Moomah the Magazine
The Dead Of Spring

The Dead Of Spring

- By Kim Korson

Okay Spring, I get it—you’re adorable. You breeze in with cheeping birds and those pink blossomy trees I can never remember the name of. You tease us with fruit that is not an apple, offer a holiday with outstanding candy, inspire us to get flirty haircuts. Well, Spring, aren’t you just terrific. You’re the popular girl in high school who reads to the blind so no one can truly hate you. Even if you deluge us with rain or stay for only a week, people don’t care; they’re just so delighted you’re not the other guy with the ice pellets and delayed school openings. Well, I have news for you, Spring: I don’t care for you. Not. One. Bit.

I should note my hostility toward you has little to do with tulips or fat jellybeans. My spring beef is a little more complicated. To me, spring doesn’t symbolize rebirth or asparagus, it means only one thing: Season Finales. Just thinking about it makes me want to take to the bed. Now fall, that’s a season. The TV lineup is as shiny and new as the red Trapper Keeper I toted around in eighth grade. The crisp air blows in promise of homemade soup and knee socks and fresh primetime programming.

And it just gets better as the months roll along. Come the dead of winter, when everyone else is complaining about frozen limbs and flaky skin, I am too busy gearing up for February Sweeps to notice the wintry mix and seven Nor’easters that have harangued the masses. I like being a pasty shut-in. I am not even aggravated that most stuff on TV stinks. Sure, I have less appointment television than I used to but even bad TV has an upside—it makes for excellent complaining when out in the community. Plus it’s a superior alternative to weather chitchat, which is the bane of my small talk existence. Weather babble is akin to wearing a sweat suit to the movies; you’ve just given up.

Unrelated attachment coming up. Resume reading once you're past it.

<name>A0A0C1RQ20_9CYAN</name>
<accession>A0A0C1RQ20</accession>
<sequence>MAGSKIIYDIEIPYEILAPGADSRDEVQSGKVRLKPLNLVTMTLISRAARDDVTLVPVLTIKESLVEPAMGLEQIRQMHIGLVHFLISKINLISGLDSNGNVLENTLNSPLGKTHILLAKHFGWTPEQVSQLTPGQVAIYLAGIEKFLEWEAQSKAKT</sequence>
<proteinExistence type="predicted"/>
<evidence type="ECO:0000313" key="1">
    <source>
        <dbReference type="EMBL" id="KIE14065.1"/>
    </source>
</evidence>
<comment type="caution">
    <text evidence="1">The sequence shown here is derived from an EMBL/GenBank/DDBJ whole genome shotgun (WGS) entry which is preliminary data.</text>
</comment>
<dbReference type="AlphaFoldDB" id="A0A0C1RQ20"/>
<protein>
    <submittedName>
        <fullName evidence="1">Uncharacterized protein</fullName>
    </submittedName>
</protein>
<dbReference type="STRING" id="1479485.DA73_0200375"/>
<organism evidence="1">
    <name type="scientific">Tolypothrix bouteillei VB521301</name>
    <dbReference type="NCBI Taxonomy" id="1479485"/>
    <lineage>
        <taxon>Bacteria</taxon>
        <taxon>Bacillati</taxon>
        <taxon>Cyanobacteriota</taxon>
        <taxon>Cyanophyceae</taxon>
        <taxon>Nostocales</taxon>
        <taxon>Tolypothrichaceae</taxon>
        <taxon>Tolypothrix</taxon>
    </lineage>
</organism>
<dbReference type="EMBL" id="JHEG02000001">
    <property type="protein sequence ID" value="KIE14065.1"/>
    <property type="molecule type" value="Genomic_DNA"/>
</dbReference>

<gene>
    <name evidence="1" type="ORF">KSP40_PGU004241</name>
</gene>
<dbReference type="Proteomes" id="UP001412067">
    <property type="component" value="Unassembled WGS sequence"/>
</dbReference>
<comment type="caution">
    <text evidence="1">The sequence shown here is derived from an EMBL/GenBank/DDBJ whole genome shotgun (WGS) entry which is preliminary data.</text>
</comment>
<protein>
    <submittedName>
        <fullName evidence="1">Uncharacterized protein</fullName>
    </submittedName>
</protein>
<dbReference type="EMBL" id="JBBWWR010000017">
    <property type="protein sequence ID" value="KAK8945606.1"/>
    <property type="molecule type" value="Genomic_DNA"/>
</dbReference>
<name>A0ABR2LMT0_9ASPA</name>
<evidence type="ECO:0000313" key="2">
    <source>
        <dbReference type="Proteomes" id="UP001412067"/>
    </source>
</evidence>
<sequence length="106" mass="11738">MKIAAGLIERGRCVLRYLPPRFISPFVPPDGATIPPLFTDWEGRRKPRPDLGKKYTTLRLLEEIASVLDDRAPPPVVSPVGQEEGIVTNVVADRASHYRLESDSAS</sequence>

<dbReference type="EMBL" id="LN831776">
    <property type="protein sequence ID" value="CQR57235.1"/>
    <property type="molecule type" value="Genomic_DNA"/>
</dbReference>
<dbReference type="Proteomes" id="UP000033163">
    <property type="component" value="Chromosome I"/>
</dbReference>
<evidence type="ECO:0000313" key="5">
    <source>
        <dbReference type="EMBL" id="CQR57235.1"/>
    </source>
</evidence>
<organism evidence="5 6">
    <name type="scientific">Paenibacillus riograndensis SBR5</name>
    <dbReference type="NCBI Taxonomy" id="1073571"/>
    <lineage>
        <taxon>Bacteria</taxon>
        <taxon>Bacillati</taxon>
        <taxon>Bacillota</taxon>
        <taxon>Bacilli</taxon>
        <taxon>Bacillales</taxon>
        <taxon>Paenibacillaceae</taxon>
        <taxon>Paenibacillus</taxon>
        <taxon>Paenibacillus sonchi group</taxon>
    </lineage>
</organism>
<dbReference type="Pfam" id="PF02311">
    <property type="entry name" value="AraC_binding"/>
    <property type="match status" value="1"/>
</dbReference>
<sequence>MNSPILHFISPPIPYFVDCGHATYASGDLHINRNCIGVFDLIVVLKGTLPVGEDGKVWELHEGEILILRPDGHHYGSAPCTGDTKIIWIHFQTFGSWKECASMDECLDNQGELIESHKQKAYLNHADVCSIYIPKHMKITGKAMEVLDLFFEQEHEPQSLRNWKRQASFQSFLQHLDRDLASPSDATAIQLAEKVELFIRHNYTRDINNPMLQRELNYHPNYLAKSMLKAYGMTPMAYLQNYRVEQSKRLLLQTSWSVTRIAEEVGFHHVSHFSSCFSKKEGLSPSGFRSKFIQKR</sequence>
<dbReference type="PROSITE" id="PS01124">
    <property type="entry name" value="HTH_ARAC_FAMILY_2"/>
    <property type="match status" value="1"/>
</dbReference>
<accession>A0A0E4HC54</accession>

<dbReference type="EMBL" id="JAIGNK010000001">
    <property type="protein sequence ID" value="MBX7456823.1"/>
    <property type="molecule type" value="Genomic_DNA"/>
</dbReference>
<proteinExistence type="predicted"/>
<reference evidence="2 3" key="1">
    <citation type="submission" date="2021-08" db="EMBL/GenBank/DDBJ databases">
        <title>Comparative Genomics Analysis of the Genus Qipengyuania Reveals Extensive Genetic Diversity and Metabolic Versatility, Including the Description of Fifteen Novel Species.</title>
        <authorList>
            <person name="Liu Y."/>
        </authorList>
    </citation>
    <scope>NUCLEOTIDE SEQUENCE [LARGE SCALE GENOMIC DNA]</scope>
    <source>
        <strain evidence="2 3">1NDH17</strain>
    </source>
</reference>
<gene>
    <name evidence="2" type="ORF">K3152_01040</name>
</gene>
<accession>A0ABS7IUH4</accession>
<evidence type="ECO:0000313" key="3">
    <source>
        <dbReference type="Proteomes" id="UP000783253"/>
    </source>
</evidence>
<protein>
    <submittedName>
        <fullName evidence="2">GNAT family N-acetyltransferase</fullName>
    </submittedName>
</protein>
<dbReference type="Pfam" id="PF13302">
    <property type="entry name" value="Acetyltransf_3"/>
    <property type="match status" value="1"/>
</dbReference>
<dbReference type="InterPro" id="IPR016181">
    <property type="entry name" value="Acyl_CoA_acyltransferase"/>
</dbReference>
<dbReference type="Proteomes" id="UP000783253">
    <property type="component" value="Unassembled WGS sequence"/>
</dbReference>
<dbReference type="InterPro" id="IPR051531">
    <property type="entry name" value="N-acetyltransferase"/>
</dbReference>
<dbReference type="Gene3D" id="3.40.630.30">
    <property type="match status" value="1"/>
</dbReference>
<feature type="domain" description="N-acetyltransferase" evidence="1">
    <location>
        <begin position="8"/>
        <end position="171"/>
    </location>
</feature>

Things start to take a turn when the snow begins to melt. Once that cluster of daffodils peeks up, it’s all downhill. In a matter of days, a doomsday voice-over actor will start shouting at me that there is One! Week! Left! He will give warning that we won’t believe our eyes. People will die, couples will split, lives will be altered. More well-adjusted TV viewers get feverish about May Sweeps but I tend to take a more Rain Man approach, twitchy that my routing is being interrupted.

Every six years or so, something worse than the season finale happens, something crushing. The Series Finale. Here, we hiatus not only for the frizzy-haired months, but forever. Change and transition are not my strong suits but goodbyes render me fetal. I was nine when Mary Tyler Moore stood amidst that hug in the newsroom, twenty when the shenanigans ended at St. Eligius. I am still not over Six Feet Under. In between, I have said goodbye to Valene and Abby and Half Pint and my childhood idol, Rhoda Morgenstern. And then there was The Big Ragu and Fonzie and Mr. Kotter. Who could forget Costanza and soon there will be Mr. White and Don Draper. I don’t even want to discuss Freaks and Geeks. They’re all gone now. Sometimes syndication helps with the grieving but only a little. I’ve said so many final goodbyes to expired friends, I feel like my nana.

Movies might have cornered the market on the slow clap but television has its own signature move. You see it all the time: first, a hand turns off the light switch followed by the leading player surveying the room nodding in silence, signifying the end. I know it’s coming, and still, I crumple. Yes, I’m aware there’s more to life than episodes, sure I read books, but I was raised in half hour increments. Most of my childhood hours were clocked in front of that box. I imprinted upon television; I believed it was my mother.

It is not lost on me that spring is ephemeral and before I finish wiping the mud from my boots, summer will show up with its popsicles and sunshine and bad TV. It also means the end of another school year for my kids. And while most are equipped to handle--even celebrate--their young ones season finales, I get dismal. Who can enjoy the cliffhanger when all it does is force me to start counting the years until they go off to college, my very own series finale. So what they are 6 and 8; it’s coming. I can already hear that dumb announcer in my head, broadcasting the weeks left until they are no longer under my roof. Obviously, I’ll take to the bed, with chips. But eventually, like Laverne and Shirley before me, I will stand amidst the duffels and overstuffed garbage bags, watch my hand turn off their bedroom light and survey their unmade beds for the last time. I only hope it’s my character that gets the spin-off.

Posted in: For Laughs   

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Maggie said…

I am not alone! When is Kim Korson’s book coming out? I relate to her so much, except for the part about her being incredibly funny and a fantastic writer. Sigh.

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